What’s love got to do with it?

February 13, 2009

Though it sounds romantic to spend Valentine’s Day in Rome, I imagine that the ministers attending this weekend’s G7 meeting there will find their task – crafting a solution to the global economic crisis – a sufficiently cold shower to kill off any amorous feelings the setting might have generated.   And if the topic alone weren’t enough to dampen the romance, the infighting amongst G7 governments about what to do to get us out of this mess suggests that this will be a less a Valentine’s Day love-in than something akin to a gathering of dysfunctional and divorce bound married couples.

Let’s start with the Italians, who hold the G8 chair this year.   Their surprising announcement about a month ago that they would seek a  a new legal approach, indeed a “legal standard,” for international finance will have left the UK and several other European governments feeling a bit like jilted lovers.   While Italy is holding court in the G8, the UK holds the reigns in the G20 Group of Finance Ministers, a group with an identical mandate but a wider membership, incorporating a number of large developing countries.   The problem is of course that the G20 has been tasked with coming up with solutions for the financial crisis (and singled out by the previous American administration as the appropriate forum in which to pursue this), but that their meeting is not being held until April.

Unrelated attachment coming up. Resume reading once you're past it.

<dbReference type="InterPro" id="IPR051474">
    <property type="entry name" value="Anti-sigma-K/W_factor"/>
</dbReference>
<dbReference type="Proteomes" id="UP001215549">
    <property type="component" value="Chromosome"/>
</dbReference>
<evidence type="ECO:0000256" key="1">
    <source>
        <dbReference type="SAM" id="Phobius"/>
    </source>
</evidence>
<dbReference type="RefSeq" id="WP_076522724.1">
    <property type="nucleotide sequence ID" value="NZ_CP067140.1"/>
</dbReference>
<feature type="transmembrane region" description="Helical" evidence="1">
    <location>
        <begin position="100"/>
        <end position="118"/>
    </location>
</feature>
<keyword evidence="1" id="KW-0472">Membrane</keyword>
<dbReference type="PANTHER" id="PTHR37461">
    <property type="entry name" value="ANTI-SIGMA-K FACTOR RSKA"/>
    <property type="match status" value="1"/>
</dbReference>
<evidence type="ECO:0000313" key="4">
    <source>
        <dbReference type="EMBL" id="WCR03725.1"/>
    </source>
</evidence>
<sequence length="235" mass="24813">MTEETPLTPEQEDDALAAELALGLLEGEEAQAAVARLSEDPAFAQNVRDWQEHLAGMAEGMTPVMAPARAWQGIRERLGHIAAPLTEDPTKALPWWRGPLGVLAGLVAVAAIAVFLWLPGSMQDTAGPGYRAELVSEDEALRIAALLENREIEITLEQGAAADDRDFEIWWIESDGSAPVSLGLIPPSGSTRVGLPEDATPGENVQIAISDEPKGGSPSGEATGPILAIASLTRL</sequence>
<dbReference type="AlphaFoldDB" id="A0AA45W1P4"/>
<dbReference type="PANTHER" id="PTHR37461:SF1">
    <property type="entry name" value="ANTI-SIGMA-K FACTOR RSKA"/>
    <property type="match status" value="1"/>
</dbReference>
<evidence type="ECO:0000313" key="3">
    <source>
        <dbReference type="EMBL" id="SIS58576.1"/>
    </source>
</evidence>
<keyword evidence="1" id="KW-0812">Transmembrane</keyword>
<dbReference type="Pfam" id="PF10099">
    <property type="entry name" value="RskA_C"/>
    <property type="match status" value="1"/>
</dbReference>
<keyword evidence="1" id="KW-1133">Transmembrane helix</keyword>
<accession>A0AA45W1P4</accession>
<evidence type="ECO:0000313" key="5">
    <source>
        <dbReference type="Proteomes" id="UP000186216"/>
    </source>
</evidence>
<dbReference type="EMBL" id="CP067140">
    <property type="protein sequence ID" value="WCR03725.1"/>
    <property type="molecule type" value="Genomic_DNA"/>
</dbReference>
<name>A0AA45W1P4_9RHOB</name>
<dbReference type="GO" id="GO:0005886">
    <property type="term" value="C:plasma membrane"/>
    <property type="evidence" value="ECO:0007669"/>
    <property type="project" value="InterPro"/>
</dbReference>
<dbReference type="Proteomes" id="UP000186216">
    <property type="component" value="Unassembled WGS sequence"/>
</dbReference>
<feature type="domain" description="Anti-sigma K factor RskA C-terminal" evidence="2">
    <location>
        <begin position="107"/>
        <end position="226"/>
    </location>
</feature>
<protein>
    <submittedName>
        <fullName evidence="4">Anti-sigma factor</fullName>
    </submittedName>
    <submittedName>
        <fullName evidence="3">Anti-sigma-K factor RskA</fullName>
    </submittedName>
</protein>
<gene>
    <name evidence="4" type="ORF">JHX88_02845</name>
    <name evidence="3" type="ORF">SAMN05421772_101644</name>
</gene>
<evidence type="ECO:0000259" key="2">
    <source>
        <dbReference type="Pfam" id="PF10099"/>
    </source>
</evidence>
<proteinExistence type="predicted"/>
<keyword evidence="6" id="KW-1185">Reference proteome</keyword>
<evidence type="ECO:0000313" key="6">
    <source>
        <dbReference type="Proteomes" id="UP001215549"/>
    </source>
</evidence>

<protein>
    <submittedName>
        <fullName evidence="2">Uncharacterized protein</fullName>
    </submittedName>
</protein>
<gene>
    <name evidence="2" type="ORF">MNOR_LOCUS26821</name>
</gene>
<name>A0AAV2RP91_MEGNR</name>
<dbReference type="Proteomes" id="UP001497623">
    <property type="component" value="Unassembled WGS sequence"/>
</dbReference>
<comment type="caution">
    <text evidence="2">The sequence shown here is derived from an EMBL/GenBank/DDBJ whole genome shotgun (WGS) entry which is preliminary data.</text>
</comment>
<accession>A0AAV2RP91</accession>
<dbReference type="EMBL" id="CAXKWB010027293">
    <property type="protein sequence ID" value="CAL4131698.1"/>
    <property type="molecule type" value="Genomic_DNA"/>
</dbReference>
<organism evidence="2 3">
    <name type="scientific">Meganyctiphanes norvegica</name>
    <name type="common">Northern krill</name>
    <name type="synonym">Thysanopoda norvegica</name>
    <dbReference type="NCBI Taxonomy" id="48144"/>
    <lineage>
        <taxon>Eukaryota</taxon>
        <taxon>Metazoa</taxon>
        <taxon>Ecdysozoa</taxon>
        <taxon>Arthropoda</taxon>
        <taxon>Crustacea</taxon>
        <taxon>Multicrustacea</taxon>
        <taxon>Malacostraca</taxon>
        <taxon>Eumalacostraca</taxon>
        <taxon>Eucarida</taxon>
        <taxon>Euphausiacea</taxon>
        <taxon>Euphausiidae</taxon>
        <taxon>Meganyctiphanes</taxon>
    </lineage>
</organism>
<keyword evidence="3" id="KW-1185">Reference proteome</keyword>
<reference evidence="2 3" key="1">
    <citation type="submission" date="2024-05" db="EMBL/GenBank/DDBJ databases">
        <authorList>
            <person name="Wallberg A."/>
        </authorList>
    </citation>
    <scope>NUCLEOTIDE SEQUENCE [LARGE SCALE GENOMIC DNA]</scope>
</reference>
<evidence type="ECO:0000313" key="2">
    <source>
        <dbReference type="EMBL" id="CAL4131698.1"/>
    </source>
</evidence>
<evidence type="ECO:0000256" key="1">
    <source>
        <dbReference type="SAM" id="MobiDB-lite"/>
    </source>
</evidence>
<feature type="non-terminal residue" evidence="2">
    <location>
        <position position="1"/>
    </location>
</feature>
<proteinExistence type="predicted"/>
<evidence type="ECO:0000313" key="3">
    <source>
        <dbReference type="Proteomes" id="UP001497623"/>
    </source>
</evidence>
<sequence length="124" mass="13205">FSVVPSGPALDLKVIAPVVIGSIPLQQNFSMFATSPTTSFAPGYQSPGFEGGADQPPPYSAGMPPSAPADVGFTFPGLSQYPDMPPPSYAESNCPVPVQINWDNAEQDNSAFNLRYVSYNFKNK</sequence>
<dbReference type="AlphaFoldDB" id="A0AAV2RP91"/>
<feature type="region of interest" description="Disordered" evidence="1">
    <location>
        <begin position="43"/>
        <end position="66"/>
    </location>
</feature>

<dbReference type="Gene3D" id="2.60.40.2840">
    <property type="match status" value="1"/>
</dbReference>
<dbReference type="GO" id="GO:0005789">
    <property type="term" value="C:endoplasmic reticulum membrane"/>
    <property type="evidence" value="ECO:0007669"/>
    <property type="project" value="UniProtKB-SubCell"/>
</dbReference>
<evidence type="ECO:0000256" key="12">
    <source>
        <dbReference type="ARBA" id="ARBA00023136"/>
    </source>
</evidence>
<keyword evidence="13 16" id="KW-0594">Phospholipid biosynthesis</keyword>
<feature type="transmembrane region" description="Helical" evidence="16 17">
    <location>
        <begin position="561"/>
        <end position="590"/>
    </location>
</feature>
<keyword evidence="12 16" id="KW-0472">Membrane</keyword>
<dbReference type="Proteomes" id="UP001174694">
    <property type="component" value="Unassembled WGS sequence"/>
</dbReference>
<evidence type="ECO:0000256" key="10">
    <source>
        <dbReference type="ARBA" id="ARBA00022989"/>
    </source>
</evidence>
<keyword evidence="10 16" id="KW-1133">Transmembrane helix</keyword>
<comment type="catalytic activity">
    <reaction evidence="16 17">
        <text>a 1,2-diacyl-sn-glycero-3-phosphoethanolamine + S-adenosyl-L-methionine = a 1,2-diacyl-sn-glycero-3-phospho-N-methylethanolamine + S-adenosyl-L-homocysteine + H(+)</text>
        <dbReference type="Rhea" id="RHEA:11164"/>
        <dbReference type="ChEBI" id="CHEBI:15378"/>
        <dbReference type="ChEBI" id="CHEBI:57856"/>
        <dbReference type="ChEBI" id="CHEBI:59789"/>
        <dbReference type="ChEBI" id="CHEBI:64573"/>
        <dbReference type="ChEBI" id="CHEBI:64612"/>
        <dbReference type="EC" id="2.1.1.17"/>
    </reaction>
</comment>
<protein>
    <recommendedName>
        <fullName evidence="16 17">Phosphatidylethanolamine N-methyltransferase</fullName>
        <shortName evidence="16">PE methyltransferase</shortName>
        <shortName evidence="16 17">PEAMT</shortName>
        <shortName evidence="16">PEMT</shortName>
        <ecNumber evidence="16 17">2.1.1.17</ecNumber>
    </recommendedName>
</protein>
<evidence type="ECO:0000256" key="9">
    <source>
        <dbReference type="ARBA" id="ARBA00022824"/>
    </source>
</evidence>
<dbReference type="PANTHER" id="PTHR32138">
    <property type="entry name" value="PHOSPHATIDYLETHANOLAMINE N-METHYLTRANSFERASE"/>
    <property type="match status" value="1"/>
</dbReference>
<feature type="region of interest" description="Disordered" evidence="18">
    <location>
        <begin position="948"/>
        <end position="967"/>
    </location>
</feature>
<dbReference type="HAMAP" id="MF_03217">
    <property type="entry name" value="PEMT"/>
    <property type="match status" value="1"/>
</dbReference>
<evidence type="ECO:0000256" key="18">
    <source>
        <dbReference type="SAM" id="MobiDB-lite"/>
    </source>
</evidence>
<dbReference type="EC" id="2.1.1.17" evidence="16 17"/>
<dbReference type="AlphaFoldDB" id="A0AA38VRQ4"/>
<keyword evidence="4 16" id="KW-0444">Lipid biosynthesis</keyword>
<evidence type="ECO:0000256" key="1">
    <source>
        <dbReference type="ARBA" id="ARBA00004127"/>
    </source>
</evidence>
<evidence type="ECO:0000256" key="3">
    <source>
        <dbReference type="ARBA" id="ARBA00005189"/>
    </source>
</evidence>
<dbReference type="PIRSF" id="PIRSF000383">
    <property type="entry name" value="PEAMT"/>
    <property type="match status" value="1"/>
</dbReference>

The Italian finance minister, Giulio Tremonti, appears not to have consulted with the UK (or indeed with other European counterparts) before floating his idea of a legal approach to the Financial Times.  It’s notable that since this announcement, the Italians have been forced to say that they will extend invitations to G20 members to the G8’s big summer meeting in La Maddalena (Sardinia).

This whole story seems to me to suggest two important things about global governance.  First of all, the Europeans absolutely must begin to better coordinate their positions on matters related to finance, even if the underlying European architecture is complicated.  I’ve written about this in the context of the IMF previously, but the inability to even informally coordinate positions for summit meetings seems to me to be pathetic given that France, Germany and Italy (3 out of 7 G7 members) share a currency and a Central Bank.

Secondly, and perhaps even more importantly, it’s time to do something about the proliferation of G’s. By creating the G20 but allowing the G8 to continue to exist, inefficient overlap and competition occur between the two.   All of the original G7/8 members are in the larger club, and they are routinely forced to invite an additional 5 developing countries – China, India, Brazil, Mexico and South Africa – to make the meeting meaningful (though as the leader of one of those countries commented, they are really just invited to the coffee breaks).   It’s time to seriously think about dismantling the G8 in favour of the G20.  Or creating a G13, leaving out some of the smaller G20 members.  Anything but two equally non-transparent international institutions doing the same thing at different points of the year.

Maybe it’s time to extend the mandate of Saint Valentine, whose patronage includes loving couples and bee keepers, to the G20 and G8.  With an appropriate prayer and a little help from Cupid, maybe something would get done this weekend that moves global governance in the right direction.


One Response to “What’s love got to do with it?”

  1. […] 3, 2009 I recently mentioned my disappointment that European leaders couldn’t seem to coordinate their positions on the […]

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